I recommend calm conditions for the first flight and that can be indoors or outside in no wind conditions. I just powered up and the TAGs-FX system built into the 1SQ V-Cam and it went into a nice smooth, steady climb. I reduced throttle to stop the climb and it transitioned into a hover. Using small stick movements I flew the 1SQ V-Cam forward slowly and then back to where I started. I Practiced pirouettes with the left, rudder, stick and flew out in a new direction and back. I landed by slowly lowering the throttle. If I flew for too long I found I needed to add more power to maintain the hover as the battery got weaker. Landing was easy by slowly lowering power.
From what I have experienced the 1SQ V-Cam do do all of the maneuvers that the original 1SQ could do. The most obvious special or aerobatic maneuver is the ability to do a flip forward, backward or to either side by activating the flip and moving the right stick in the direction you want the 1SQ V-Cam to flip. Additionally, on high rates the 1SQ V-Cam is capable of flying fast maneuvers and quickly altering course in any direction.
|1SQ V-Cam Demonstration flips while shooting a Video (1 min 12 sec)|
In flying the 1SQ V-Cam outside what most impressed me was how well its TAGs-FX sensor fusion technology* worked in keeping her stable even in a breeze. I was able to fly her up approximately 150 feet above me to get some long distance pictures and video. That I was able to do this in a five mile per hour breeze and only have to hold against the wind drift surprised me. I was able to turn and point the camera as I wanted to and take pictures in breezy conditions where I didn't think I would even be able to fly her steady.
TAGs-FX sensor fusion technology supplies maximum stability from a 3-axis gyro and 3-axis accelerometer. Even in a 5-mph breeze it continuously kept me in control by integrating the data received from these dual sources and immediately compensated for any actions except the commands that I sent it with the transmitter. TAGs-FX corrects for unwanted movement in yaw, pitch and roll while also preventing normal drift in any direction. (I found I did need to correct for wind drift and the stronger the wind the more my attention was required.).
In very high winds I decided not to try and fly as I was in the Bay Area in an area where I could not easily recover the 1SQ V-Cam if the wind proved to be too much for the system. I wasn't sure it could penetrate some of the gusty wind conditions I encountered where I went to try and get some interesting video and stills by the San Francisco bay. Discretion should be used in weather conditions and some locations. I never fly over people nor do I fly close to strangers. I fly closer with friends who know I am flying, but still stay away from them and always have a clear direction to go (down or back) if an unexpected situation develops. SAFETY FIRST!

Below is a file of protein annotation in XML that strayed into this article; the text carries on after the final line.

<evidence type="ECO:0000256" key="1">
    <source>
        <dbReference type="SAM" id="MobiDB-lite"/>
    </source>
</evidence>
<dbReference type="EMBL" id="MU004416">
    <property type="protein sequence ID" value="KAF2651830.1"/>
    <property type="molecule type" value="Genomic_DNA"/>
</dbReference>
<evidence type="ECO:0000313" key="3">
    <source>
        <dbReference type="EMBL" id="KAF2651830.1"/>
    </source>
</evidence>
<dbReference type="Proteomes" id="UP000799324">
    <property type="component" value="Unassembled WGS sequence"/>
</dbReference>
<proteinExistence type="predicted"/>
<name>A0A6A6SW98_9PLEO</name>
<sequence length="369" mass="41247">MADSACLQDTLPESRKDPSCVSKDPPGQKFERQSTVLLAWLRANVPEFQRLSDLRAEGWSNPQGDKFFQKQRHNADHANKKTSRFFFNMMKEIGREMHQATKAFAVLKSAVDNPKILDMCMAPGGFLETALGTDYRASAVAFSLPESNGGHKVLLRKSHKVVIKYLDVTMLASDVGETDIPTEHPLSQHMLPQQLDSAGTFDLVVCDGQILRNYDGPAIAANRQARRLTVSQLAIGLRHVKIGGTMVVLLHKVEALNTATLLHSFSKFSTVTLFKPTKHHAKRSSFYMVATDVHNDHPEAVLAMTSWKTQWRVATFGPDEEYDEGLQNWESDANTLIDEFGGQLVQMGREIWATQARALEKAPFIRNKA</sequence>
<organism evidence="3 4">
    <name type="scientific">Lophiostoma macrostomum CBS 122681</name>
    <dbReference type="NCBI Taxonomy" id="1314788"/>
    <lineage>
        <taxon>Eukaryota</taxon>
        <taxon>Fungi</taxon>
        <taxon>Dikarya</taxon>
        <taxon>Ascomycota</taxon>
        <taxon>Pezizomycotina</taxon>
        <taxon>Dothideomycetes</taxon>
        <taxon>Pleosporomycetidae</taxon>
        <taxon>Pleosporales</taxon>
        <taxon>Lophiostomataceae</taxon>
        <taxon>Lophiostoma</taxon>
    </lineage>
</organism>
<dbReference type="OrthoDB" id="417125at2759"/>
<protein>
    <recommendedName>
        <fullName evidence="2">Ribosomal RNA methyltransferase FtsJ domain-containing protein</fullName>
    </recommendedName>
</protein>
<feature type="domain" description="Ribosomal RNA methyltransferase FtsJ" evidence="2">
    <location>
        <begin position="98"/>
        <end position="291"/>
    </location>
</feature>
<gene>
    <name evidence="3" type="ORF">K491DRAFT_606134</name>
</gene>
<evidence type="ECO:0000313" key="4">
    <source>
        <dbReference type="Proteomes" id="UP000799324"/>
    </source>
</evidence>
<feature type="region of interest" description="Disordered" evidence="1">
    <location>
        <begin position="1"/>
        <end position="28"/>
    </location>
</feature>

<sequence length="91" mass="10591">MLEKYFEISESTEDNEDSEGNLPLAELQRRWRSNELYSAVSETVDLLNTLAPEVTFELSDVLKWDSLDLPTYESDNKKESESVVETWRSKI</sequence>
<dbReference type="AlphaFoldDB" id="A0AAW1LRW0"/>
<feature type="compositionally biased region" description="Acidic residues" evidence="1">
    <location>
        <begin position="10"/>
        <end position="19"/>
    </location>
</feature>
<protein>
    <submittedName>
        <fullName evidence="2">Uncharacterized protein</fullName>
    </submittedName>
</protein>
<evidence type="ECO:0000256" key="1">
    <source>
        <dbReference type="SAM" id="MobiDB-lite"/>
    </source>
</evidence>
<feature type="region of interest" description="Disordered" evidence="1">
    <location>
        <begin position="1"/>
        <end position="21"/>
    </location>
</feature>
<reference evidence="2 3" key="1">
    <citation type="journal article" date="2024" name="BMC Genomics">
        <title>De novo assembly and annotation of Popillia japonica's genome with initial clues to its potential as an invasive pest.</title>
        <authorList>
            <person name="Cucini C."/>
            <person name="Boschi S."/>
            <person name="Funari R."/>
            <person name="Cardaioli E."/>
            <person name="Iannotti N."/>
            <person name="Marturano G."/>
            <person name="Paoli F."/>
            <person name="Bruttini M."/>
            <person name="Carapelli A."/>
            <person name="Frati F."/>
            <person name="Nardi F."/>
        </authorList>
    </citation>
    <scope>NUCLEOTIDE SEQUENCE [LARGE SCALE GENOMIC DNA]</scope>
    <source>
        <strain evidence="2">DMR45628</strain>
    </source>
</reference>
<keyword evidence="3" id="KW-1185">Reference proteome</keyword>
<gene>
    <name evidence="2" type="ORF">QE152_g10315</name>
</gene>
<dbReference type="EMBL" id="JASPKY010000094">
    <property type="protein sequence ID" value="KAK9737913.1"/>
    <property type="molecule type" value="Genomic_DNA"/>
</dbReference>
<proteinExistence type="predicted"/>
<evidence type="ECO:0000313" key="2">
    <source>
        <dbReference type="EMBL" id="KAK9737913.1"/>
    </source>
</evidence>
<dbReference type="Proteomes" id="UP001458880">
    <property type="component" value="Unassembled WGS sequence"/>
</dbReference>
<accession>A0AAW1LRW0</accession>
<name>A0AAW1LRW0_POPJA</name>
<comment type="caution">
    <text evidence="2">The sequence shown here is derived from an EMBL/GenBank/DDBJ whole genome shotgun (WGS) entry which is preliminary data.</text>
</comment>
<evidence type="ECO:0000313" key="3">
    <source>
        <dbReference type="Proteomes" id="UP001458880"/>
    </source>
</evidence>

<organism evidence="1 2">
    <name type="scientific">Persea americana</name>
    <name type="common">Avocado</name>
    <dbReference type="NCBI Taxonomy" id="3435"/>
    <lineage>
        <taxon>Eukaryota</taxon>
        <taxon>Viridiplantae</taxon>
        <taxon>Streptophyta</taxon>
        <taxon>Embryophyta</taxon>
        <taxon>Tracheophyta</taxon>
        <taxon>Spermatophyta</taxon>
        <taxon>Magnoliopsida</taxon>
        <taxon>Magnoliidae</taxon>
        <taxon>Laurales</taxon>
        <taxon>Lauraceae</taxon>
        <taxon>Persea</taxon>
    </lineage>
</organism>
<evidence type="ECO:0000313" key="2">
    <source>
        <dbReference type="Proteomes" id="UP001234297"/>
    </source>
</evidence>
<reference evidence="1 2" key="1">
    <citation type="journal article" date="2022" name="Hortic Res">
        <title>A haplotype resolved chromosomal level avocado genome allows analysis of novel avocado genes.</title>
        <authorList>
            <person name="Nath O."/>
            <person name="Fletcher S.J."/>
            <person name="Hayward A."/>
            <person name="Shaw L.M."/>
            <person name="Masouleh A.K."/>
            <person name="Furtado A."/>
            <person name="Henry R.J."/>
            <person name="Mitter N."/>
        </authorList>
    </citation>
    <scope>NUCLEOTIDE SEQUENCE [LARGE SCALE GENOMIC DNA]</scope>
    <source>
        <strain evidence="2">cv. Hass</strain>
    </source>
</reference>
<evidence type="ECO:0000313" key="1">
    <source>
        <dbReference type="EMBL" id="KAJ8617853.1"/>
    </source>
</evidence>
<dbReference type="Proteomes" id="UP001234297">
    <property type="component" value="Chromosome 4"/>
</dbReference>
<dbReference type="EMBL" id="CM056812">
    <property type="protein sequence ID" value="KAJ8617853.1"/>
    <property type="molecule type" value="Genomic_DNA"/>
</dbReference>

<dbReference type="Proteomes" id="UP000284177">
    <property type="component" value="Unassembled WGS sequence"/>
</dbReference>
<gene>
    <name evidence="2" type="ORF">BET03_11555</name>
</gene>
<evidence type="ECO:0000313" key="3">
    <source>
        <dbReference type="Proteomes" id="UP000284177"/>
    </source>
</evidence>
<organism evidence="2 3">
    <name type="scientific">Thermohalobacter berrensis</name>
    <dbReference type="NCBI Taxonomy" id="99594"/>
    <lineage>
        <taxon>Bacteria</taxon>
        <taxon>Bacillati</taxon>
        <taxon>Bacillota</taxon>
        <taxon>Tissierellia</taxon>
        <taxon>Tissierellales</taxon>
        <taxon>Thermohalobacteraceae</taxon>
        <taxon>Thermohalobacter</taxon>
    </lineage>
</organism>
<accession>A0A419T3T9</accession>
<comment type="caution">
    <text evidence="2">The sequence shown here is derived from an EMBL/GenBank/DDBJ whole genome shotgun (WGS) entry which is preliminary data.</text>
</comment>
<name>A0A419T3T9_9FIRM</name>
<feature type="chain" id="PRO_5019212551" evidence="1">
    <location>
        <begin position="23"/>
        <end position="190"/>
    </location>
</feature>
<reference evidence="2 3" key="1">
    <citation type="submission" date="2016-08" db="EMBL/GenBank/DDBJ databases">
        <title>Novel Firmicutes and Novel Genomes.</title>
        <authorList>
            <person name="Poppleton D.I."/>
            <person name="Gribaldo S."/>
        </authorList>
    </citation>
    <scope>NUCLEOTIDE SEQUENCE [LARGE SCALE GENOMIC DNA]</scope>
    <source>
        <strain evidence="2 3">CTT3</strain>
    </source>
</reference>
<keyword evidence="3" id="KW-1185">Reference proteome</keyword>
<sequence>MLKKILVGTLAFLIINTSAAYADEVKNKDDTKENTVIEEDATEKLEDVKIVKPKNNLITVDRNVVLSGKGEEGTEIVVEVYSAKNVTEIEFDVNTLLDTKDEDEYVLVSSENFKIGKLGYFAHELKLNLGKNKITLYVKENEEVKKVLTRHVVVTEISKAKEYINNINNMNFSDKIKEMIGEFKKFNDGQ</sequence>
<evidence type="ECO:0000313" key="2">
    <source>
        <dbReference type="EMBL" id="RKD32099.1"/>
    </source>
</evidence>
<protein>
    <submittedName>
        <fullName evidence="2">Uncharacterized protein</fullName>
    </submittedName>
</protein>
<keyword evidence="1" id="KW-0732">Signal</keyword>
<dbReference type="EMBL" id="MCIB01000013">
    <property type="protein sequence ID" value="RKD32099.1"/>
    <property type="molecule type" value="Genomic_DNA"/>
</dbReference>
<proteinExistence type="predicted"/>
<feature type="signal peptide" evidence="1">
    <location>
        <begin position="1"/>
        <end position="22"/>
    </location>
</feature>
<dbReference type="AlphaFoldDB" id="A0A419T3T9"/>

Yes! Thanks to TAGS-FX and the self correction it supplies for wind and other conditions the Beginner should be able to fly the 1SQ. Flown over grass or carpeting if the throttle is killed when there is going to be a crash it is seldom damaged by a crash. Capable for a beginner to fly he will be able to continue to enjoy and move on to flying and making in air videos. I strongly recommending mastering control of flight before shooting pictures or video.
Both videos and still pictures benefit from shooting in good light. The quality of both stills and video suffers in low light. Still pictures can be blurred if taken while spinning so having the 1SQ V-Cam steady gives the best results with still pictures especially. I like to fly on low rates if the conditions allow it as the 1SQ V-Cam is steadier and smoother flying with the reduced movement that occurs in low rates. Some special effects may be worth reducing the quality of the video so you may want to fly and turn quickly and see what the video looks like when you do that. As the pilot/director you can decide what you want for the shot and fly accordingly.
This review in my opinion is as much about the quality of the pictures and video you can get using the camera as it is about flying the 1SQ V-Cam and the pictures for the most part speak for themselves. There are limitations in low light conditions but I was generally very pleased with the results.
When the four above pictures were taken it was very calm outside and the 1SQ V-Cam was holding very well in place with TAGS-FX. I landed between the first and second picture but this was all done using just one battery. I only shot still pictures in the test sessions above and below as that was my focus. The pictures below where actually taken the day before the sunrise pictures.
Below is another Hobbico video of the SQ1 with some different footage and some repeat footage of the first video.
|Heli-Max 1SQ V-Cam Quadcopters (1 min 7 sec)|
I first experimented with the still camera and some of the results of those first pictures are posted above. I thought I was ready to tackle the world with my first videos and I picked a few different sites here in Stockton that I thought would be interesting to see and share. I had and enjoyable trip of about an hour and flew at five locations using three batteries. The results were mixed and in one case very disappointing but I learned a lot and I believe I will do better next time.
The still pictures all turned out, some better than others based on the angle of the camera. I learned to take a picture just in front of the camera fly forward and get a forward tilt on the 1SQ V-cam and the camera will be pointed more down. For a picture of the Horizon go backwards for a moment and take the picture as the 1SQ V-Cam tilts back and the camera will tilt up a bit for the distant shot. They same applies to videos.